||Thursday, October 13, 2005
Reading Russell Beattie's post about anonymous forums
got me thinking about how the requirement to register can stop people
from using some types of web applications. The need to remember a
login and password can be a bit of a pain.
My todo application example written in Factor requires registration and I thought I'd try making it not need one. The result is a work-in-progress Anonymous Todo List application.
The user can just click a button to immediately create a todo list.
They get two URL's available once created. The first is an 'edit' URL.
Access this allows the user to add, remove, edit and complete todo item
entries. The second is a 'view' URL. This only allows viewing the
entries. No modifications can be made. The 'view' URL can then be
published for people to keep track of todo progress.
The 'view' URL also has a 'format' option that allows displaying the
todo list as XML (to allow integrating into a website or exporting the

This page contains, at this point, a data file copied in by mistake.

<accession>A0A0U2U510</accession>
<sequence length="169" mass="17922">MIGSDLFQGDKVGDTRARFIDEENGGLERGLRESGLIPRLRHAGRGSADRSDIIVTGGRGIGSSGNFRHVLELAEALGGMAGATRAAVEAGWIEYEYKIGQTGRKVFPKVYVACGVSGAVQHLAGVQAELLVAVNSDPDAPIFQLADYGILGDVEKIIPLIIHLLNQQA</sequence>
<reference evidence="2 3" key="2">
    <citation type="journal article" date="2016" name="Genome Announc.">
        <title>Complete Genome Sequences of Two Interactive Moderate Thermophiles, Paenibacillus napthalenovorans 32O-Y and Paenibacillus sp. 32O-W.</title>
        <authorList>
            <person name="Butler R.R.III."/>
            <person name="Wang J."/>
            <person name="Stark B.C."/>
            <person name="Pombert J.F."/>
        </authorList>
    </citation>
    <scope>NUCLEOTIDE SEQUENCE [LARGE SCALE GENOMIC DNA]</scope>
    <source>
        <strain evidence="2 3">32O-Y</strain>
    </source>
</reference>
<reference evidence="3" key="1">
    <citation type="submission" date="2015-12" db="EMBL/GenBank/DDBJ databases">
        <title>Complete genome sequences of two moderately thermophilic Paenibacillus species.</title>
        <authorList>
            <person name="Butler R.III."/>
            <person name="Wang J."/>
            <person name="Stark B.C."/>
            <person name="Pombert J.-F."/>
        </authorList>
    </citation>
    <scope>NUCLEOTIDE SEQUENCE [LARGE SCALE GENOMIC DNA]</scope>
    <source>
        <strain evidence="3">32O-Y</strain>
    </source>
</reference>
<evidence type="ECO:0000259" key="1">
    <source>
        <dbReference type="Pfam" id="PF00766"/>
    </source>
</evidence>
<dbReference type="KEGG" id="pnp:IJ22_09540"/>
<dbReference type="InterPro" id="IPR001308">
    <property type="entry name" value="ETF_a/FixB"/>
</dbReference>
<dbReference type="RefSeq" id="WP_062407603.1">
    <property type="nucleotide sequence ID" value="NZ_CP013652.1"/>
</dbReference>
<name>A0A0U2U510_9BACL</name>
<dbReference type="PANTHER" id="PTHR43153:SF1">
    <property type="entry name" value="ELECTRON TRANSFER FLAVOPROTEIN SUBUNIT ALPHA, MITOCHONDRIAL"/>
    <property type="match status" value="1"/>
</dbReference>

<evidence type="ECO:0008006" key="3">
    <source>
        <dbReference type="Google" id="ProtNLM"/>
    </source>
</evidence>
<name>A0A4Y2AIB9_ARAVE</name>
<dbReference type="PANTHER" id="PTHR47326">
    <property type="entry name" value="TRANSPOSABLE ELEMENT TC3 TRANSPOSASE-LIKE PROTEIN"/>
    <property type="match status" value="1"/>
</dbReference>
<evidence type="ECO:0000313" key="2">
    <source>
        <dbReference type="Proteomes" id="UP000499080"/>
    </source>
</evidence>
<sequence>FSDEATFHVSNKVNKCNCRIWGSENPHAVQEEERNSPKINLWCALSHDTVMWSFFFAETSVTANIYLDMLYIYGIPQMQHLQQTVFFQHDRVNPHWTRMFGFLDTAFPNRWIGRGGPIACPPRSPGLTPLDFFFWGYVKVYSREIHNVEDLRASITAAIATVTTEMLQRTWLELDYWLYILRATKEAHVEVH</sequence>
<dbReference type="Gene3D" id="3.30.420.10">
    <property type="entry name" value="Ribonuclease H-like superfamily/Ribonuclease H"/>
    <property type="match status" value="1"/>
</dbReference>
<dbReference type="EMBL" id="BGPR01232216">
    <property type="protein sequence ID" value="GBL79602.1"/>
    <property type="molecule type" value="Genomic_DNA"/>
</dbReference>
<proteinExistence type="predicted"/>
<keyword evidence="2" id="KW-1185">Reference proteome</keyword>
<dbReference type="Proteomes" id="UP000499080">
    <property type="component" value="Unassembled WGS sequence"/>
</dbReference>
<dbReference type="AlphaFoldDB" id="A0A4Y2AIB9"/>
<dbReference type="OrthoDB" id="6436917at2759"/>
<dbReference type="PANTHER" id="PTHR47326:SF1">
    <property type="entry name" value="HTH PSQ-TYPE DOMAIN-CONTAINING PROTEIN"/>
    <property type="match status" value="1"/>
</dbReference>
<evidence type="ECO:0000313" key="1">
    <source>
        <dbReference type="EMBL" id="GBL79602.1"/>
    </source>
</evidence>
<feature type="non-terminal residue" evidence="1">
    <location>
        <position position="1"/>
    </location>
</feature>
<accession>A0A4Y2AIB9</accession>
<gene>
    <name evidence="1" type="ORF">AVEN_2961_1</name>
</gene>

data), or displaying an RSS2 feed of all changes to the todo list.
View only access to the todo list for changes to the application itself is here for example, with an XML and RSS view available.
I'm thinking that maybe the XML and RSS views need to be seperate
URL's. Perhaps a user would want to not allow people to get the XML
view to integrate the list into a website, but would still want them to
view the todo list. Or maybe a way for the todo list owner to combine
functionality and create URL's that can be passed out or be revoked
This anonymous todo list system is written in Factor
using the continuation based web server I wrote for it. In a way the
URL's here are similar to capabilities in a capability based security
system. Patrick Logan commented in the past about the similarity between web continuations and capabilities.
One downside of this 'anonymous' approach is that instead of having to
remember a username and password you have to remember a few opaque
URL's. These should be bookmarked or kept in some sort of registry. If
that's the case then what's the difference between doing that and
writing passwords down for all the registration based systems you'd
normally use. I'm still not sold on this way of doing things.
An upside of the 'anonymous' approach could be that because there is no
link between the todo list and the person creating it (via a userid)
maybe it would get used more often. People would be less worried about
others reading their list - there's no way of tracking it back to them.
© Copyright 2005 Chris Double.